A new report by the consulting firm McKinsey has modelled battery storage costs and predicts that demand for grid-supplied electricity will fall sooner than predicted as batteries get cheaper and cheaper. 

The report looked at the incentives homeowners in Arizona would need to leave the grid and modelled two scenarios: 

  1. Partial defection, where some homeowners generate and store 80% to 90% of their electricity on site and use the grid only as a backup
  2. Full grid defection, where homeowners use solar and batteries for almost all of their requirements but have a and a small electrical generator as back-up. 

Based on current price trajectories, it will make economic sense for residents of Arizona to leave the grid completely, full grid-defection, around 2028. And partial defection could make economic sense as soon as 2020.

Arizona isn't Invercargill, but McKinsey points out that these economics are already at play in places where electricity costs are high and solar is popular such as Australia and Hawaii. And that many other states such as California, Nevada, and New York will be close behind. 

Here in New Zealand we can see these conditions prevailing in regions with high electricity costs and high sunshine hours much sooner than many think. 

The thrust of the McKinsey report is directed at utilities, the electricity distributions companies that are responsible for delivering electricity to our homes and businesses, and sends a clear warning to "disrupt themselves—or others will do it for them". Utilities around the world have sought to slow the uptake of solar and storage tactics such as time-of-use pricing, demand charges, and reducing the price paid for electricity exported back to the grid, and New Zealand is no exception. Unison's "solar tax" being a case and point.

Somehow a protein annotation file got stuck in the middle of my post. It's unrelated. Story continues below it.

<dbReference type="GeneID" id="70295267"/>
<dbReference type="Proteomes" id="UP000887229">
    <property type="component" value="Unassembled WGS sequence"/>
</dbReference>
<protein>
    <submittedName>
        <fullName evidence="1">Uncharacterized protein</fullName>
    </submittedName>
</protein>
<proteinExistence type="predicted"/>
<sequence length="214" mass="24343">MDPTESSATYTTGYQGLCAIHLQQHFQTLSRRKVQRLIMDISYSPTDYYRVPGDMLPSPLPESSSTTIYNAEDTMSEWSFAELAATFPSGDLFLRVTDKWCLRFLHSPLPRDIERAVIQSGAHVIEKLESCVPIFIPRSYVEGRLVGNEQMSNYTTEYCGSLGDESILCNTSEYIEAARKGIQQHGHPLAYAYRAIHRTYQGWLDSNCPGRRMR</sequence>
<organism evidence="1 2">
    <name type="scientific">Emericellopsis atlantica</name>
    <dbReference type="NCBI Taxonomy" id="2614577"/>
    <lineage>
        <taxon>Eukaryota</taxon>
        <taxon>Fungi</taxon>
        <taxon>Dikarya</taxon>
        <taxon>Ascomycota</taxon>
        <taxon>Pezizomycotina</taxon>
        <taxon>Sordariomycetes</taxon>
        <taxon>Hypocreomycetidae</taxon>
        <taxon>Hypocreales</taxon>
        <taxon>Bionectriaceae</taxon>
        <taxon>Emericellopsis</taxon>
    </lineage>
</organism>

SEANZ have been saying this for a long time, and the McKinsey report agrees - regulators and utilities need to find new ways to recover their investment in the grid. Access to the grid for smaller volumes of back-up electricity will become more valuable than a charge per kilowatt can return and consumers will demand to be able to sell their excess electricity into the market at a fair price.The future electricity market looks something like the "as-a-service" models being adopted across many markets. Rather than being charged per kilowatt our electricity might come as a bundle something like our phone and internet does now, with a flat rate to access electrons when we need them and probably bundled with other services like in-home electricity management apps, an Electric Vehicle, and our internet. 

Battery prices are falling fast, the impacts will be widely felt, and will be sooner than we think. 

McKinsey sum up the changes: "Battery storage is entering a dynamic and uncertain period. There will be big winners and losers, and the sources of value will constantly evolve depending on four factors: how quickly storage costs fall; how utilities adapt by improving services, incorporating new distributed energy alternatives, and reducing grid-system cost; how nimble third parties are; and whether regulators can strike the right balance between encouraging a healthy market for storage (and solar) and ensuring sustainable economics for the utilities. All this will be treacherous territory to navigate, and there will no doubt be missteps along the way. But there is also no doubt that storage’s time is coming".


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The full report from McKinsey can be accessed here